Raphael Saadiq Phoenix Concert Theatre, Toronto ON March 16
Published Mar 17, 2009If the so-called retro-soul movement of the past few years induces you to roll your eyes as more have jumped on the bandwagon, Raphael Saadiq is one artist likely to escape cynical scrutiny. While his latest album, The Way I See It, unapologetically mining '60s and '70s soul motifs, Saadiq is one contemporary artist who deserves to reap the rewards.
Saadiq and his band took to the stage in dapper black suits and immediately launched into a soul revue jam session before front-loading his set with tracks from his latest release. Saadiq and his background singers performed some reverential Temptations-style dance moves to accompany "Love This Girl" and "100 Yard Dash," but the semblance of meticulous revivalism was loosened as soon as he tossed off his skinny black tie into the crowd and delved into his own deep back catalogue.
Highlighting his own prowess as a songwriter, producer and a bandleader, Saadiq intermittently peppered his set with a medley of tracks from his past projects. His short Lucy Pearl supergroup set was highlighted by "Dance Tonight" but it was the Tony! Toni! Toné! medley, featuring hits like "Anniversary," and "Lay Your Head On My Pillow" that was rapturously received by the capacity crowd.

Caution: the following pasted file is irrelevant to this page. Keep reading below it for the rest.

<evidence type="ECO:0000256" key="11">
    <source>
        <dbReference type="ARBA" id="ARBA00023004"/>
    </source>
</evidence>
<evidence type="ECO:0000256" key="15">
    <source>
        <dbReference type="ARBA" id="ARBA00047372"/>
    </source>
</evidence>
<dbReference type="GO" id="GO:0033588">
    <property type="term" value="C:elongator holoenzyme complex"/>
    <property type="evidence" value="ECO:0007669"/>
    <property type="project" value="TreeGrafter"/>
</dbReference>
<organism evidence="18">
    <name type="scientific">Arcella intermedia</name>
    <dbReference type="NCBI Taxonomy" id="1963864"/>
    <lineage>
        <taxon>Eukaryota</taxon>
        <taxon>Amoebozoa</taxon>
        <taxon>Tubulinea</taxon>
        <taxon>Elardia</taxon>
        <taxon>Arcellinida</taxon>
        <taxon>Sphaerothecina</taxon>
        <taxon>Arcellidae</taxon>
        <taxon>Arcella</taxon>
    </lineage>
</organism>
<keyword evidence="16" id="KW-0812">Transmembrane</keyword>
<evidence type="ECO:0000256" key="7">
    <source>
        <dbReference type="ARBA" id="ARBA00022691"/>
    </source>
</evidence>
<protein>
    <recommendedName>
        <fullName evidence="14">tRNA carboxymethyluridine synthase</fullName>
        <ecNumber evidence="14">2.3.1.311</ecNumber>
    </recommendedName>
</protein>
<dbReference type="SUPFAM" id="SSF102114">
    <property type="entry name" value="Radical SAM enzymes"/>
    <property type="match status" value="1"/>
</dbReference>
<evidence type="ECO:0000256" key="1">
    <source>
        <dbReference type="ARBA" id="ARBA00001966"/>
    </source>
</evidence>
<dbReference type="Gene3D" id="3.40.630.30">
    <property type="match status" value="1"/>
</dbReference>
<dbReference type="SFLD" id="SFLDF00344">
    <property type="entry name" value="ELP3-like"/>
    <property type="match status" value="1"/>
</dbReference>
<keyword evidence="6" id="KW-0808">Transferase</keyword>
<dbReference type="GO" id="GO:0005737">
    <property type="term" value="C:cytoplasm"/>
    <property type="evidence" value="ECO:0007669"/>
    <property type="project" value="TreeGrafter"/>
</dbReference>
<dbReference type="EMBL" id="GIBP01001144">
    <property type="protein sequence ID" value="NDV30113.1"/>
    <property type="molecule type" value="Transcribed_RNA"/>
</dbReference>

Despite the crowd's willingness to lap up pretty much anything the charismatic Saadiq did, including mouthing lyrics sans microphone to the ladies in the audience, he didn't totally play by the book, rearranging solo single "You Should Be Here" into a rock-infused workout and turning "Sure Hope You Mean It" into an extended righteous jam.
For his encore, Saadiq tapped into two of the best tracks from 2002's Instant Vintage, successfully getting the crowd to play the part of the tuba on "Still Ray" and strapping on a bass for a sumptuous version of the exquisite "Skyy, Can You Feel Me," which was highlighted by the gospel-tinged vocal acrobatics of his keyboardist and his impressive background singer Erika Jerry.
By the time the show ended with "The Big Easy," his uplifing dedication to the victims of Hurricane Katrina, it was unequivocally clear that with his own 20-year history of music, Saadiq is an artist continuing to build his own envious soul music legacy regardless of trends and music industry whims.